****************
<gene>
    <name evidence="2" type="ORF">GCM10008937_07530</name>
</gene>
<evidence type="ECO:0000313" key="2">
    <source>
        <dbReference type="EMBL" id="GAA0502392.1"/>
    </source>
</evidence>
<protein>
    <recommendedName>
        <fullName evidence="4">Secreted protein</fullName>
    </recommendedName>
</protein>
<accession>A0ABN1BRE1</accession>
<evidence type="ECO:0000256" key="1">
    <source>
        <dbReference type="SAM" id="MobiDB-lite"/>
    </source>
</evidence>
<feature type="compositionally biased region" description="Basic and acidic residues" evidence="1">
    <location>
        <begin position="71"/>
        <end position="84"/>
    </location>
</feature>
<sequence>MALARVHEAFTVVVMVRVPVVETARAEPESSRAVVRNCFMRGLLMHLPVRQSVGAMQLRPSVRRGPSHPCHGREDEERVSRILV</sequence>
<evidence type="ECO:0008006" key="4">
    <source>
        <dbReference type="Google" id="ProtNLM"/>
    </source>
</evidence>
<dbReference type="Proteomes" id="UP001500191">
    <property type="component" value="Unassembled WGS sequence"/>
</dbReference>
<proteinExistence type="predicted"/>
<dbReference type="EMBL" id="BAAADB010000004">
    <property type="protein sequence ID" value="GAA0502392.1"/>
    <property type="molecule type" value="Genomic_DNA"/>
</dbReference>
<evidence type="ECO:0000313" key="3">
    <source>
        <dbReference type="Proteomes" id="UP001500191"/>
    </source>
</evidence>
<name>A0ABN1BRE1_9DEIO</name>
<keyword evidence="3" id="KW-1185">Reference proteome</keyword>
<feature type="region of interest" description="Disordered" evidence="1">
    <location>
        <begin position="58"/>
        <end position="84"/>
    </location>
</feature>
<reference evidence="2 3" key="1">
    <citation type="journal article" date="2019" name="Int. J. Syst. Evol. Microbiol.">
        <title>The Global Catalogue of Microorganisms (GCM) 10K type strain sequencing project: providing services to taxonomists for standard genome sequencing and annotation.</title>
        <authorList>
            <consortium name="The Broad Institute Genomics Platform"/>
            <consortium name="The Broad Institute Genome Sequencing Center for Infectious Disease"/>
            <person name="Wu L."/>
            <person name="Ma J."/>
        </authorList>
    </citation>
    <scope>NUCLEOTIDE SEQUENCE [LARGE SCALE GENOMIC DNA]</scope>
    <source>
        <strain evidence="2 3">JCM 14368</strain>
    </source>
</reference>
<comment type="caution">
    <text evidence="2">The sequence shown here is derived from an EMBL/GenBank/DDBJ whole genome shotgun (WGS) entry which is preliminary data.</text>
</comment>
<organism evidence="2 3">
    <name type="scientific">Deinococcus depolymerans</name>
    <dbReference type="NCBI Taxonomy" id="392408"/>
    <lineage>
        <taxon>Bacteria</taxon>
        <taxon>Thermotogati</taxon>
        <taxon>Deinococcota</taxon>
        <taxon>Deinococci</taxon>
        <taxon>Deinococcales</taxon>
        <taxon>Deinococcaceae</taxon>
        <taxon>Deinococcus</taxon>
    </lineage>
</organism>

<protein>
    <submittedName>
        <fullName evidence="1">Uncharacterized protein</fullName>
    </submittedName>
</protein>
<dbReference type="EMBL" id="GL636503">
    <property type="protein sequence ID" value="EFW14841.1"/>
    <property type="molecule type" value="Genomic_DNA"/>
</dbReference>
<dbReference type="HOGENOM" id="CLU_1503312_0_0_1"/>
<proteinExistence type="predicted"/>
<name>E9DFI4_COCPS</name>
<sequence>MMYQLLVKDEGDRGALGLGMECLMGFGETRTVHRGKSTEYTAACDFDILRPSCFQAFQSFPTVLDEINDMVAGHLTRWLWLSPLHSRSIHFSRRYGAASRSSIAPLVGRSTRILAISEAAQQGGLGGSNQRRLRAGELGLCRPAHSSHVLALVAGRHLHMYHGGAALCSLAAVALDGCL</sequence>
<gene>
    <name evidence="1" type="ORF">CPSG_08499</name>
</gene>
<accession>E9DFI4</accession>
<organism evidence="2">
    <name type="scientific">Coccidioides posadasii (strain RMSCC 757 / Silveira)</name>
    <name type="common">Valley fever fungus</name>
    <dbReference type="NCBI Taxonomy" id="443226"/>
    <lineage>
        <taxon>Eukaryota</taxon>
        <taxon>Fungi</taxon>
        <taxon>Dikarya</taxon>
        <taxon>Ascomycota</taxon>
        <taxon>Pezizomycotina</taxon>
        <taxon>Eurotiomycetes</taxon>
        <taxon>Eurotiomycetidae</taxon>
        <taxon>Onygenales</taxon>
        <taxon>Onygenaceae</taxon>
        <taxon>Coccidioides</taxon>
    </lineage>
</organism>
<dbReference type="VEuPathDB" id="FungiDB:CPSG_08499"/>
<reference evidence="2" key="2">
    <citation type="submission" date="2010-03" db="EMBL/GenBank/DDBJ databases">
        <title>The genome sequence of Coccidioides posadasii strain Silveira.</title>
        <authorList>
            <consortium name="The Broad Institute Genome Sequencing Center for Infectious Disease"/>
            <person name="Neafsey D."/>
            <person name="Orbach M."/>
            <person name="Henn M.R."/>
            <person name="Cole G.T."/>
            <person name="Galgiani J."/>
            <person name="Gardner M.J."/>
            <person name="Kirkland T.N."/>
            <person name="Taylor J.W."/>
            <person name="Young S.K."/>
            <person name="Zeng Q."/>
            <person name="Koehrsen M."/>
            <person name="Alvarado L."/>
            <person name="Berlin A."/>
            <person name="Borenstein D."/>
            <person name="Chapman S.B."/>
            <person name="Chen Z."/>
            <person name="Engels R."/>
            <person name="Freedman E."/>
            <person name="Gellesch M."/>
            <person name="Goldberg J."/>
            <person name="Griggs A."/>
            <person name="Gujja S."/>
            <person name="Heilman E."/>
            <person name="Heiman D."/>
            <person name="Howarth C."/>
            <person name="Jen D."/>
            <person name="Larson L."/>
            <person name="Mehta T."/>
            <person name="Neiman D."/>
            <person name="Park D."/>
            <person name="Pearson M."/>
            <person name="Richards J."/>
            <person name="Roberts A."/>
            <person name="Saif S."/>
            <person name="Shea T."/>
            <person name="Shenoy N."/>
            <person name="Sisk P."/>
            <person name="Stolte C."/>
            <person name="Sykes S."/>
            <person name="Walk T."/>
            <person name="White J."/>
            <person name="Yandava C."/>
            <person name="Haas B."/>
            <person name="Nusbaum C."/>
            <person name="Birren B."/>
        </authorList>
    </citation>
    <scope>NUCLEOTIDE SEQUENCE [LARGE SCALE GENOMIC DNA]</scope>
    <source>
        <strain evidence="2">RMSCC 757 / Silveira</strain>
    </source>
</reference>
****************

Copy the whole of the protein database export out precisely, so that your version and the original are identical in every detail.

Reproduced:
<gene>
    <name evidence="2" type="ORF">GCM10008937_07530</name>
</gene>
<evidence type="ECO:0000313" key="2">
    <source>
        <dbReference type="EMBL" id="GAA0502392.1"/>
    </source>
</evidence>
<protein>
    <recommendedName>
        <fullName evidence="4">Secreted protein</fullName>
    </recommendedName>
</protein>
<accession>A0ABN1BRE1</accession>
<evidence type="ECO:0000256" key="1">
    <source>
        <dbReference type="SAM" id="MobiDB-lite"/>
    </source>
</evidence>
<feature type="compositionally biased region" description="Basic and acidic residues" evidence="1">
    <location>
        <begin position="71"/>
        <end position="84"/>
    </location>
</feature>
<sequence>MALARVHEAFTVVVMVRVPVVETARAEPESSRAVVRNCFMRGLLMHLPVRQSVGAMQLRPSVRRGPSHPCHGREDEERVSRILV</sequence>
<evidence type="ECO:0008006" key="4">
    <source>
        <dbReference type="Google" id="ProtNLM"/>
    </source>
</evidence>
<dbReference type="Proteomes" id="UP001500191">
    <property type="component" value="Unassembled WGS sequence"/>
</dbReference>
<proteinExistence type="predicted"/>
<dbReference type="EMBL" id="BAAADB010000004">
    <property type="protein sequence ID" value="GAA0502392.1"/>
    <property type="molecule type" value="Genomic_DNA"/>
</dbReference>
<evidence type="ECO:0000313" key="3">
    <source>
        <dbReference type="Proteomes" id="UP001500191"/>
    </source>
</evidence>
<name>A0ABN1BRE1_9DEIO</name>
<keyword evidence="3" id="KW-1185">Reference proteome</keyword>
<feature type="region of interest" description="Disordered" evidence="1">
    <location>
        <begin position="58"/>
        <end position="84"/>
    </location>
</feature>
<reference evidence="2 3" key="1">
    <citation type="journal article" date="2019" name="Int. J. Syst. Evol. Microbiol.">
        <title>The Global Catalogue of Microorganisms (GCM) 10K type strain sequencing project: providing services to taxonomists for standard genome sequencing and annotation.</title>
        <authorList>
            <consortium name="The Broad Institute Genomics Platform"/>
            <consortium name="The Broad Institute Genome Sequencing Center for Infectious Disease"/>
            <person name="Wu L."/>
            <person name="Ma J."/>
        </authorList>
    </citation>
    <scope>NUCLEOTIDE SEQUENCE [LARGE SCALE GENOMIC DNA]</scope>
    <source>
        <strain evidence="2 3">JCM 14368</strain>
    </source>
</reference>
<comment type="caution">
    <text evidence="2">The sequence shown here is derived from an EMBL/GenBank/DDBJ whole genome shotgun (WGS) entry which is preliminary data.</text>
</comment>
<organism evidence="2 3">
    <name type="scientific">Deinococcus depolymerans</name>
    <dbReference type="NCBI Taxonomy" id="392408"/>
    <lineage>
        <taxon>Bacteria</taxon>
        <taxon>Thermotogati</taxon>
        <taxon>Deinococcota</taxon>
        <taxon>Deinococci</taxon>
        <taxon>Deinococcales</taxon>
        <taxon>Deinococcaceae</taxon>
        <taxon>Deinococcus</taxon>
    </lineage>
</organism>

<protein>
    <submittedName>
        <fullName evidence="1">Uncharacterized protein</fullName>
    </submittedName>
</protein>
<dbReference type="EMBL" id="GL636503">
    <property type="protein sequence ID" value="EFW14841.1"/>
    <property type="molecule type" value="Genomic_DNA"/>
</dbReference>
<dbReference type="HOGENOM" id="CLU_1503312_0_0_1"/>
<proteinExistence type="predicted"/>
<name>E9DFI4_COCPS</name>
<sequence>MMYQLLVKDEGDRGALGLGMECLMGFGETRTVHRGKSTEYTAACDFDILRPSCFQAFQSFPTVLDEINDMVAGHLTRWLWLSPLHSRSIHFSRRYGAASRSSIAPLVGRSTRILAISEAAQQGGLGGSNQRRLRAGELGLCRPAHSSHVLALVAGRHLHMYHGGAALCSLAAVALDGCL</sequence>
<gene>
    <name evidence="1" type="ORF">CPSG_08499</name>
</gene>
<accession>E9DFI4</accession>
<organism evidence="2">
    <name type="scientific">Coccidioides posadasii (strain RMSCC 757 / Silveira)</name>
    <name type="common">Valley fever fungus</name>
    <dbReference type="NCBI Taxonomy" id="443226"/>
    <lineage>
        <taxon>Eukaryota</taxon>
        <taxon>Fungi</taxon>
        <taxon>Dikarya</taxon>
        <taxon>Ascomycota</taxon>
        <taxon>Pezizomycotina</taxon>
        <taxon>Eurotiomycetes</taxon>
        <taxon>Eurotiomycetidae</taxon>
        <taxon>Onygenales</taxon>
        <taxon>Onygenaceae</taxon>
        <taxon>Coccidioides</taxon>
    </lineage>
</organism>
<dbReference type="VEuPathDB" id="FungiDB:CPSG_08499"/>
<reference evidence="2" key="2">
    <citation type="submission" date="2010-03" db="EMBL/GenBank/DDBJ databases">
        <title>The genome sequence of Coccidioides posadasii strain Silveira.</title>
        <authorList>
            <consortium name="The Broad Institute Genome Sequencing Center for Infectious Disease"/>
            <person name="Neafsey D."/>
            <person name="Orbach M."/>
            <person name="Henn M.R."/>
            <person name="Cole G.T."/>
            <person name="Galgiani J."/>
            <person name="Gardner M.J."/>
            <person name="Kirkland T.N."/>
            <person name="Taylor J.W."/>
            <person name="Young S.K."/>
            <person name="Zeng Q."/>
            <person name="Koehrsen M."/>
            <person name="Alvarado L."/>
            <person name="Berlin A."/>
            <person name="Borenstein D."/>
            <person name="Chapman S.B."/>
            <person name="Chen Z."/>
            <person name="Engels R."/>
            <person name="Freedman E."/>
            <person name="Gellesch M."/>
            <person name="Goldberg J."/>
            <person name="Griggs A."/>
            <person name="Gujja S."/>
            <person name="Heilman E."/>
            <person name="Heiman D."/>
            <person name="Howarth C."/>
            <person name="Jen D."/>
            <person name="Larson L."/>
            <person name="Mehta T."/>
            <person name="Neiman D."/>
            <person name="Park D."/>
            <person name="Pearson M."/>
            <person name="Richards J."/>
            <person name="Roberts A."/>
            <person name="Saif S."/>
            <person name="Shea T."/>
            <person name="Shenoy N."/>
            <person name="Sisk P."/>
            <person name="Stolte C."/>
            <person name="Sykes S."/>
            <person name="Walk T."/>
            <person name="White J."/>
            <person name="Yandava C."/>
            <person name="Haas B."/>
            <person name="Nusbaum C."/>
            <person name="Birren B."/>
        </authorList>
    </citation>
    <scope>NUCLEOTIDE SEQUENCE [LARGE SCALE GENOMIC DNA]</scope>
    <source>
        <strain evidence="2">RMSCC 757 / Silveira</strain>
    </source>
</reference>